MA: Bald Eagles Thrive on South Shore

The bald eagle population is beginning to bloom in the South Shore, decades after a population recovery effort in Massachusetts took effect.

Jason Zimmer, Southeast Wildlife District Supervisor of the Mass. Division of Fisheries and Wildlife shares why Massachusetts became a part of preserving the eagle population after man-made chemicals nearly wiped them out:

“Back in the early 1900s, the population was virtually extinct in the lower 48, due to pesticide use — DTD. In Massachusetts, in particular, it got started in the early 1980s,” says Zimmer. “We built a hacking tower, which is basically a pseudo-nest, where we raised chicks that came from Canada and the Midwest, with the idea that raising them there and then fledging them in Quabbin Reservoir would lead them to establish nests somewhere in the area.”

Thanks to many years of population recovery efforts, bald eagles were delisted from the Federal Endangered Species Act in 2007.

The first wild nest in the state, made after the recovery project began, was spotted in 1989; today, there are 57 active bald eagle nests in Massachusetts, and 650 confirmed chicks have been birthed in the last 28 years.

In the South Shore, the North and South Rivers are bald eagle hotspots, as is Eel River and Manomet in Plymouth. There’s also a nest at Silver Lake, on the Pembroke side.

More eagle eggs in the area are expected to hatch within the next two weeks.

Zimmer has a message to share for South Shore residents who come across an eagle’s nest:

“We’re finding they are a little more tolerant of people than we thought, so we have nests that are in heavily-used public areas. But if you see a nest and you know there’s a nest there, getting close to it does disturb the birds so it’s good to give them space.”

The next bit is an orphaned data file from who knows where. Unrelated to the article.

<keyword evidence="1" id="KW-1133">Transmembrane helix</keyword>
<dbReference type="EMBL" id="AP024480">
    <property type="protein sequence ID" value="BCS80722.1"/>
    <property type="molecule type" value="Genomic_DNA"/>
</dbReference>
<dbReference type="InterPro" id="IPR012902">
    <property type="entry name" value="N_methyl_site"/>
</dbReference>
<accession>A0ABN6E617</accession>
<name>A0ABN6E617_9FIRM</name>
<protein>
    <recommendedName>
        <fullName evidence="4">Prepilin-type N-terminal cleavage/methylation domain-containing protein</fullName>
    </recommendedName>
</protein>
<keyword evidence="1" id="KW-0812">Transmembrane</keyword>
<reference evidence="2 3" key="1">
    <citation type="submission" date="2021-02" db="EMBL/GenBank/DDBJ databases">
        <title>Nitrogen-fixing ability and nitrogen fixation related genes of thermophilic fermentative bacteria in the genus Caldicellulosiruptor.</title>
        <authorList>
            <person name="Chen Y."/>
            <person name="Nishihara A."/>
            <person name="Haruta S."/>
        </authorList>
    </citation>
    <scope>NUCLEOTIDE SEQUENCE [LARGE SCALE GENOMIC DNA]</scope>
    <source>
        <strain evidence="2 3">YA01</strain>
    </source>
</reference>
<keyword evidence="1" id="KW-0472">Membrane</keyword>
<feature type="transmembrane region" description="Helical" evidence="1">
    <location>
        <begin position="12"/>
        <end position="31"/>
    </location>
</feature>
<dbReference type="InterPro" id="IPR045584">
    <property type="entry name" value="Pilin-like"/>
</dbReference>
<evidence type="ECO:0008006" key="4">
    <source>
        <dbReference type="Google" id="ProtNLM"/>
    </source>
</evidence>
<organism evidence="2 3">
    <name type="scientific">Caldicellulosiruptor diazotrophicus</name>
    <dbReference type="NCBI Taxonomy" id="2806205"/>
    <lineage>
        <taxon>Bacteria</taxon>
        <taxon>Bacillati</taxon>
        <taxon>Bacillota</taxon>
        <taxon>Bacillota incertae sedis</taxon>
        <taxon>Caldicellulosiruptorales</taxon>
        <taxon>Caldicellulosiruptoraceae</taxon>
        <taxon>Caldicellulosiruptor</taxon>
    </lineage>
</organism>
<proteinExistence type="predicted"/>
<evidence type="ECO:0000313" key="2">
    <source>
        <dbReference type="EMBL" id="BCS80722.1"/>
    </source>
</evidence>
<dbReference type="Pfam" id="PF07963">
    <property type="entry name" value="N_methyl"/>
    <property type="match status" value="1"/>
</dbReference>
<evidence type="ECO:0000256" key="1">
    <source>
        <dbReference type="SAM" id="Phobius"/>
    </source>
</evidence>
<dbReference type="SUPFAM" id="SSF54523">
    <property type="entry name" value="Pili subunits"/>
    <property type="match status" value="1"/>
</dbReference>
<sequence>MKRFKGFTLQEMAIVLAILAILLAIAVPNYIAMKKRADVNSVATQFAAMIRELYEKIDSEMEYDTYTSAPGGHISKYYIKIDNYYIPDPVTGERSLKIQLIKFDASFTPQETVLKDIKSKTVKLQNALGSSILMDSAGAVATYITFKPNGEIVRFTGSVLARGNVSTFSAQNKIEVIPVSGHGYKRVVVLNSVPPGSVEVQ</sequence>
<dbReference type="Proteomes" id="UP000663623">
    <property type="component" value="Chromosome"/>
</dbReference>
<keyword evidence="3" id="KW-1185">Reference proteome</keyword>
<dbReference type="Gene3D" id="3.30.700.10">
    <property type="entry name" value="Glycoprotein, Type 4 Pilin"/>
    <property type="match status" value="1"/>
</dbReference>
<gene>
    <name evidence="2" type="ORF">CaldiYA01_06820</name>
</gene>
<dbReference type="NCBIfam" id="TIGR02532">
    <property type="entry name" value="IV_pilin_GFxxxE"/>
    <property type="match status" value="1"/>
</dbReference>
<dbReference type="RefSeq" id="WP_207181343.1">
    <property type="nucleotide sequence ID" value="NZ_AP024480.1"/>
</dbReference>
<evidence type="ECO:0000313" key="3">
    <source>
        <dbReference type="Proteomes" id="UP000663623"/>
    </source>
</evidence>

If you believe you’ve seen a bald eagle and/or its nest, especially near a river or another body of water, Zimmer advises that you contact the Mass. Division of Fisheries and Wildlife.

Photo Credit: Zimmerman

Two eagles at the Cove Creek Outlet of the North River, upstream of the Roht Marine/Rt 3A – Photo Credit: Jason Zimmer

Photo Credit: Jason Zimmer

Two eagles at the Cove Creek Outlet of the North River, upstream of the Roht Marine/Rt 3A – Photo Credit: Jason Zimmer

 


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About Mimi Walker

Mimi Walker is a 2016 graduate from Emerson College, holding a Bachelor of Science degree in journalism. While at Emerson, she was both an avid reporter and an on-air music personality at 88.9 WERS, Emerson’s long-running radio station. She also wrote for several on-campus publications. She covered the 2015 Edward R. Murrow awards in New York City, and had previous internships at 103.3 AMP radio and at Seacrest Studios in Boston Children’s Hospital (as well as with Rob and Lisa on the South Shore Morning News!) Her proudest academic achievement is being a TOMODACHI scholar and contributing to an iBook about American Senator and war hero Daniel Inouye, which led her all across Japan in her many school travels. Thanks to her time in Japan, and a semester abroad in the Netherlands, Mimi has an appetite for stories and all kinds of art across the globe.